Webster's defines "knowing" as: 


"to have developed 
a relationship with (someone) 
through meeting 
and spending time with them; 
to be familiar or friendly with..." 

Thinking about God, is not the same as really knowing God.  Relationships require something more than just thinking about the one we love.  They require listening, the sacrifice of one's own self-certainties, exploring common ground, and spending time together in discovery.

In the context of this kind of knowing, it is incumbent upon us to make space for a relationship that isn't just cognitive, but experiential.  The Psalmist encourages us to discover how it actually feels to know God.  To allow ourselves to feel our oneness with divine Love.  To let ourselves experience the sweetness of carving out time each day for communion with our first love -- God.  To trust God -- a little more -- with each challenge.  


Jesus -- who, more than any other, gave us an example of what it means to be "in relationship" with God -- encourages this kind of knowing when he said:


"Ye shall know the Truth, 
and the Truth shall make you free."  


God is Truth.  So, if we know -- are in relationship with -- God, we are made free.  Free of fear, because we are in relationship with Someone who we know loves us, has all the power in the Universe, and is always present.  With that kind of a Father, why would be ever be afraid? 

We are free of the need to figure things out -- in hopes of avoiding the discomfort of feeling exposed and vulnerable to all the "what ifs" of human thinking.  For this is what the human mind does -- it thinks.  It thinks about things.  The human mind does not have the capacity to know.  Only to think about.  It remembers, imagines, speculates, and wonders about.  It is never really at peace.  It is always mulling things over, adding up pros and cons, figuring out a plan, imagining a strategy, wanting, wishing, worrying.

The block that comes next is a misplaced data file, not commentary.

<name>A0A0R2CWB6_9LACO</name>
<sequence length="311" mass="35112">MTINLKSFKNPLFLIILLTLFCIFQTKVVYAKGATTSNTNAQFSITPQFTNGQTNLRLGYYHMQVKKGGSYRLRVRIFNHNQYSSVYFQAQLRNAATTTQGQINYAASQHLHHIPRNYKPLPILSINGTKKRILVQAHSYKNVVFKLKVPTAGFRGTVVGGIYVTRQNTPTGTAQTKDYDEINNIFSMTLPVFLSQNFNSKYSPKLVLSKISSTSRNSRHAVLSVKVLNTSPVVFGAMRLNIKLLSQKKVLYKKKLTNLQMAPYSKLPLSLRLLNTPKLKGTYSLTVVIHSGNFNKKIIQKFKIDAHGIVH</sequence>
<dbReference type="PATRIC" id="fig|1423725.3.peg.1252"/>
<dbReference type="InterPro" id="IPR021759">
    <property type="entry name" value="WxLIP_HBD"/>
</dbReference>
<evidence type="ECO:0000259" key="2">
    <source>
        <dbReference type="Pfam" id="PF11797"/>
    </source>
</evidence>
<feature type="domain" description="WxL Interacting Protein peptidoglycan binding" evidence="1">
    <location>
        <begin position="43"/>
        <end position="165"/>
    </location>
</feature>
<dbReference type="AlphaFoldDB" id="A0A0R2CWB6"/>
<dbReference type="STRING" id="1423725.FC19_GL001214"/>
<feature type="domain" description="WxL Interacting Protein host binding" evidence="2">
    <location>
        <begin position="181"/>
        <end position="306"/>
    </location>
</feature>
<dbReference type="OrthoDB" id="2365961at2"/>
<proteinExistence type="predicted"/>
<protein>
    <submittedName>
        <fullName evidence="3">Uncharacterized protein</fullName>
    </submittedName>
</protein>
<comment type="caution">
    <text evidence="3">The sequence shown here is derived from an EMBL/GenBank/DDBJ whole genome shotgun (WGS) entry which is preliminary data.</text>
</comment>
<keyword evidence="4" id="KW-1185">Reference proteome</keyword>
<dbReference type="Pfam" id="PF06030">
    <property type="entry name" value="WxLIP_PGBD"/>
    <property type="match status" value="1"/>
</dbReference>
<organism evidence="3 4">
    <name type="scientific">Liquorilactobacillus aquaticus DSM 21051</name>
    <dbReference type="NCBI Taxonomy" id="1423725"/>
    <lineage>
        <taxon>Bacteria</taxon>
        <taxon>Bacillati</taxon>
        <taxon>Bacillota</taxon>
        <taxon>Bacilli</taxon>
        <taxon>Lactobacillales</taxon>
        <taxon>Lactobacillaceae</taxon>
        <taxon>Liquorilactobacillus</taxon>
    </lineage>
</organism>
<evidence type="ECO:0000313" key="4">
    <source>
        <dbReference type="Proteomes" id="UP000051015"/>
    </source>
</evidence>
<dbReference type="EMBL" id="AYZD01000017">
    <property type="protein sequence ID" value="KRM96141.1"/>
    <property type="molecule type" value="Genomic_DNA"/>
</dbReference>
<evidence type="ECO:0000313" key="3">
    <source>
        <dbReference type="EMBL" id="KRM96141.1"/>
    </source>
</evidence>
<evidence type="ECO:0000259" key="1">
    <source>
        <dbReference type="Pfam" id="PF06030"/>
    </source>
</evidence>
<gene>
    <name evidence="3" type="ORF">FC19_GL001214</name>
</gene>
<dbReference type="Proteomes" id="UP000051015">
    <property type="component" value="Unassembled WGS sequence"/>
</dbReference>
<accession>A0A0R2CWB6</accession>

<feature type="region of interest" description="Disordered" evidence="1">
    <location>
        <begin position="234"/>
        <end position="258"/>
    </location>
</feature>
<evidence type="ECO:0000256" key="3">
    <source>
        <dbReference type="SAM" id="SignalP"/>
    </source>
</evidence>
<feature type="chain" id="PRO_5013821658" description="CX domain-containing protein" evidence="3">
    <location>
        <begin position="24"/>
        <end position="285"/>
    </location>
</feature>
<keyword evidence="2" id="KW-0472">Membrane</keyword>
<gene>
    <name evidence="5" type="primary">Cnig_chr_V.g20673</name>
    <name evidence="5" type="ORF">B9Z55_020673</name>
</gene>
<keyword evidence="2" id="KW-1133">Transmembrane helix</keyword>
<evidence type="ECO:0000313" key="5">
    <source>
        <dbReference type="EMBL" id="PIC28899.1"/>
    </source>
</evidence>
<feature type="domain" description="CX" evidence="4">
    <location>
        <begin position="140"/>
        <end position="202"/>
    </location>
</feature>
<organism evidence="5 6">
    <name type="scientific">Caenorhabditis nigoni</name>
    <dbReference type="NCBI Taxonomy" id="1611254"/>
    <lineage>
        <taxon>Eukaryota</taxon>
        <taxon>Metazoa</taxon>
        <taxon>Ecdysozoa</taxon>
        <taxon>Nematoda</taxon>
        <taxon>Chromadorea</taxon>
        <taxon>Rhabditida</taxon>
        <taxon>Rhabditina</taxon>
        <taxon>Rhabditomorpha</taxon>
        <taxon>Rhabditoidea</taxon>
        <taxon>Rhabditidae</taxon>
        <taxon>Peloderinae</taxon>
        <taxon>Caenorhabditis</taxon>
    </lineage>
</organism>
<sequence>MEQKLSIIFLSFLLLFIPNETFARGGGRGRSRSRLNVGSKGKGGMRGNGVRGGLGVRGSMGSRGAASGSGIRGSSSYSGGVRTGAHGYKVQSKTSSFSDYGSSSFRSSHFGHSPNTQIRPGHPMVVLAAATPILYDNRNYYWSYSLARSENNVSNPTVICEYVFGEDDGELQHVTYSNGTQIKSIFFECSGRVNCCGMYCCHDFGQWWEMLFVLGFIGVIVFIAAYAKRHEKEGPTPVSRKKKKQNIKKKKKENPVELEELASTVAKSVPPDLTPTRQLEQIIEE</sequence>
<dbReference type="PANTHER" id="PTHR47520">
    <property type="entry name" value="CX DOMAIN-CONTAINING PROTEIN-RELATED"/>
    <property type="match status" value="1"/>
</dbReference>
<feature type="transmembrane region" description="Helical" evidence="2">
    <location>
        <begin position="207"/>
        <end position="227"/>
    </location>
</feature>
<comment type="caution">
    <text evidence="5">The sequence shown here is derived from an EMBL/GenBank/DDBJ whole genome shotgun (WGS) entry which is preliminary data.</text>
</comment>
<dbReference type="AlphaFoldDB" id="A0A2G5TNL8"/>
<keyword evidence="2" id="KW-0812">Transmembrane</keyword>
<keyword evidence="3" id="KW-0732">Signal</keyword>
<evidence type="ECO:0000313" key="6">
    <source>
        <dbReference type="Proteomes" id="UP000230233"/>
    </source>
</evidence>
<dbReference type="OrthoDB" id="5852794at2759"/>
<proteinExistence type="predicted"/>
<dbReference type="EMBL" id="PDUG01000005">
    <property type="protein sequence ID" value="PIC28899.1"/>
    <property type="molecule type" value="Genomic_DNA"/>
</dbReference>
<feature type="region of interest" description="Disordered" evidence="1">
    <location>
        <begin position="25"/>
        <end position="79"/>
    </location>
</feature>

For me, knowing is a feeling.  It is the way a child feels when she is lying in the arms of Someone with whom there is no need for words.  It is the feeling of not needing to think about anything -- just feel.  In her "little book," Rudimental Divine Science, Mary Baker Eddy assures us:

"You must feel and know
that God alone governs man..." 

Not think about and then hopefully feel.  But feel and know.  the integration of the affection and intuition -- of Love and Mind.   To feel the love of God is to know the love of God.  Knowing is synonymous with feeling -- not thinking about.  And this feeling -- and knowing -- is a promise, not a suggestion.  She lovingly states that we must experience God in this way.

To know God is not an activity of the human mind, it is a feeling of the heart.  It is what we experience when we stop all the thinking, and discover that we are always being held in the arms of a loving parent who we know -- loves us beyond measure.

offered with Love,


Kate